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BIS Plans to Expand World’s Instant Payment Systems

global payments, cross-border payments

The Bank for International Settlements (BIS) wants to expand the world’s largest instant payment system (IPS).

BIS announced Monday (July 1), that it had completed the blueprint for the third phase of its Project Nexus, aimed at connecting the instant payment systems of several central banks.

In phase four of that project, those banks — Bank Negara Malaysia, Bangko Sentral ng Pilipinas, the Monetary Authority of Singapore, the Bank of Thailand and domestic IPS operators — will be joined by the Reserve Bank of India, “expanding the potential user base to India’s Unified Payments Interface (UPI), the world’s largest IPS,” BIS said.

According to a news release, Nexus is aimed at standardizing the way domestic IPS connect with each other. Instead of a payment system creating custom connections for every new country to which it interacts, the operator would just have to make one connection to Nexus, which would in turn let the IPS reach all other countries in the network.

“Even with just the first wave of connected countries, Nexus has the potential to connect a market of 1.7 billion people globally, allowing them to make instant payments to each other easily and cheaply,” said Agustín Carstens, general manager of the BIS.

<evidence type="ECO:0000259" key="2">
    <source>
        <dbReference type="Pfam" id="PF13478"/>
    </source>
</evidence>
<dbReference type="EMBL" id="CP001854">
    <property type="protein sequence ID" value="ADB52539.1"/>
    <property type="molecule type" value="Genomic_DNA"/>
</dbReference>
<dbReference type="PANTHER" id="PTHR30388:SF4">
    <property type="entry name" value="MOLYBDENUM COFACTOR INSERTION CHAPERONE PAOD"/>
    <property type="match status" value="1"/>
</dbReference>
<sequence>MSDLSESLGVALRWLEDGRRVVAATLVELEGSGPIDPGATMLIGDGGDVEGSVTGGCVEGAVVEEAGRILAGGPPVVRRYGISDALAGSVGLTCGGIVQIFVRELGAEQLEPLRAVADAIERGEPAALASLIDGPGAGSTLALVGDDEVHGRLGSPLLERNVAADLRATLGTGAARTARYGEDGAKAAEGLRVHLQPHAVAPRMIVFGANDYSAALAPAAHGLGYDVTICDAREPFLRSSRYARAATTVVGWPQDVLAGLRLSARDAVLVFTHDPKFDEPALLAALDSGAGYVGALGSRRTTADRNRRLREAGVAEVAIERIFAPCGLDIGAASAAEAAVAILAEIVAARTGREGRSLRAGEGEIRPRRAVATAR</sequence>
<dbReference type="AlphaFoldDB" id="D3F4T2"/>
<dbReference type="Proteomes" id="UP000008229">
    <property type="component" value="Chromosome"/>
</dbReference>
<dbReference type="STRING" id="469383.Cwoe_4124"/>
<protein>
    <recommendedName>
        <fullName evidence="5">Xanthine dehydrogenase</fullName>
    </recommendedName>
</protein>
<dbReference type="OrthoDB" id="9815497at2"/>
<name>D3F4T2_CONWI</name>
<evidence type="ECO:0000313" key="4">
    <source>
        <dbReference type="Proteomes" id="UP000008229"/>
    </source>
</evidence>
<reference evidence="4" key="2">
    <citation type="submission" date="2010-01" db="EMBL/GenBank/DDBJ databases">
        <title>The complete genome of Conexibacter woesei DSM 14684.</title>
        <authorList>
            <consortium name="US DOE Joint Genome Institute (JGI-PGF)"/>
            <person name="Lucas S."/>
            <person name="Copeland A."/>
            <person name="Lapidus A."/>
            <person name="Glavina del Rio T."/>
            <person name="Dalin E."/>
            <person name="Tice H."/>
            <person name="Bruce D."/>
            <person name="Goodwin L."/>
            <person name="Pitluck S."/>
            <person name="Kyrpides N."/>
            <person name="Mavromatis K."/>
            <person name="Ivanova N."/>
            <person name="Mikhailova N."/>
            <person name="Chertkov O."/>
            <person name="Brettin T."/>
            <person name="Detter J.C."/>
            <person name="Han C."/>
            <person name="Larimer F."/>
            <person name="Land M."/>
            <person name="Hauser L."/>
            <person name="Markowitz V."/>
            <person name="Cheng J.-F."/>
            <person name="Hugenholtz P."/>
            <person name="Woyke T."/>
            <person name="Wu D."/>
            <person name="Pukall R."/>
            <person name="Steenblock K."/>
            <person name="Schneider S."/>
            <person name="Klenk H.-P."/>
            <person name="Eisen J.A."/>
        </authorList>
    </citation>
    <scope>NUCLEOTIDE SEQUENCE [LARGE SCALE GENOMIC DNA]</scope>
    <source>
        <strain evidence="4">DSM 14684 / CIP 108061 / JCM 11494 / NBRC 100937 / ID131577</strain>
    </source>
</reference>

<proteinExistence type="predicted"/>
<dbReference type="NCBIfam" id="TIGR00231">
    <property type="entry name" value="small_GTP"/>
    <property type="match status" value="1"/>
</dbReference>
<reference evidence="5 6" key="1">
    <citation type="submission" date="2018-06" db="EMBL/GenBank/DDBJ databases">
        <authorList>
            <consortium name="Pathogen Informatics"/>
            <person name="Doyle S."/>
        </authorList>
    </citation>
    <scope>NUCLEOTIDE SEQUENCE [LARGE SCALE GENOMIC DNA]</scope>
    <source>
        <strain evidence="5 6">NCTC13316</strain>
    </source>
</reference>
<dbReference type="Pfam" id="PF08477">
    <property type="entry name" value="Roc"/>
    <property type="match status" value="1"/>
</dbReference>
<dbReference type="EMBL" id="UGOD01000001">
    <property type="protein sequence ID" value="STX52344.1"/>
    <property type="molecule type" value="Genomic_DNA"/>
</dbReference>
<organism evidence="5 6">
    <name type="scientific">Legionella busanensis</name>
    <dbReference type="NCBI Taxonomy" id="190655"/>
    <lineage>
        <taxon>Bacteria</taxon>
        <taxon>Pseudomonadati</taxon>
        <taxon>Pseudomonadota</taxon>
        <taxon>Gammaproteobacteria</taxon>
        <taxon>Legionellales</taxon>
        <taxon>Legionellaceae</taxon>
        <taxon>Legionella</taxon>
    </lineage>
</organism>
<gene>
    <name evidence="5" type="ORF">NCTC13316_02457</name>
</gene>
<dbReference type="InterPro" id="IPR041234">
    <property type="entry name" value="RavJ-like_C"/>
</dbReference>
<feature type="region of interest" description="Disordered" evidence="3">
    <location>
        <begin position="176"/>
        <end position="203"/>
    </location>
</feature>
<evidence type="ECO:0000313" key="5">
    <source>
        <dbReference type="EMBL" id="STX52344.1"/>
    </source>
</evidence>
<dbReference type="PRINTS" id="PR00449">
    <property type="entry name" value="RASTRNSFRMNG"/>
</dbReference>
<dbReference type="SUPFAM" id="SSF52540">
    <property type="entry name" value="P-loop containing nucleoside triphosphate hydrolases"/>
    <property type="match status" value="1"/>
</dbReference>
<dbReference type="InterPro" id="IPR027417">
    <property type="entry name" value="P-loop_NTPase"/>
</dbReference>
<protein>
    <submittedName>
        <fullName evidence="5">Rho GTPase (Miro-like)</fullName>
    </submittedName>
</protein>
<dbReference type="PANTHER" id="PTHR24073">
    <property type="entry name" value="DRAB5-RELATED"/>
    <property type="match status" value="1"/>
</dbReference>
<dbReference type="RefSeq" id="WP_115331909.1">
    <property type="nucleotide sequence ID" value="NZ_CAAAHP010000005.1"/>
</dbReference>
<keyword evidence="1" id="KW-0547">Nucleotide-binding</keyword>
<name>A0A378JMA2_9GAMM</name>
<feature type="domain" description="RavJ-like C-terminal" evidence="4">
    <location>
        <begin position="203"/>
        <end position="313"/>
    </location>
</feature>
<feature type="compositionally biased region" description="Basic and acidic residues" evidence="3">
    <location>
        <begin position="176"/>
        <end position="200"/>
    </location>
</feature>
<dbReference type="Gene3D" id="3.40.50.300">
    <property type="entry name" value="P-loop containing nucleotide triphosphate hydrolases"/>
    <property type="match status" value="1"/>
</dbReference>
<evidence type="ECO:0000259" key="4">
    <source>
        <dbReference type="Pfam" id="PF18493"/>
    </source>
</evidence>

Elsewhere on the instant payments front, PYMNTS examined the use of these payments in the transportation industry in a conversation last month with Cheryl Gurz, vice president, RTP product development at The Clearing House (TCH).

“For these businesses, instant payments are really about precision,” said Gurz, noting the advent of instant payment systems in transportation marks a major shift in how transactions are being conducted, particularly among small- to medium-sized businesses.

Gurz explained that the decentralized nature of the transportation industry leads to uncertainty around cash flows. But with the TCH’s RTP network, operating 24/7, businesses can make payments at any time, ensuring they line up perfectly with their cash flow needs.

“They’re out on the road, it’s 10 p.m. on the west coast, and they have a payment due the next morning. And the east coast supplier, they can make that payment and within 30 seconds and it’s settled. So they don’t have to worry about timing, they don’t have to worry about banker’s hours,” Gurz said.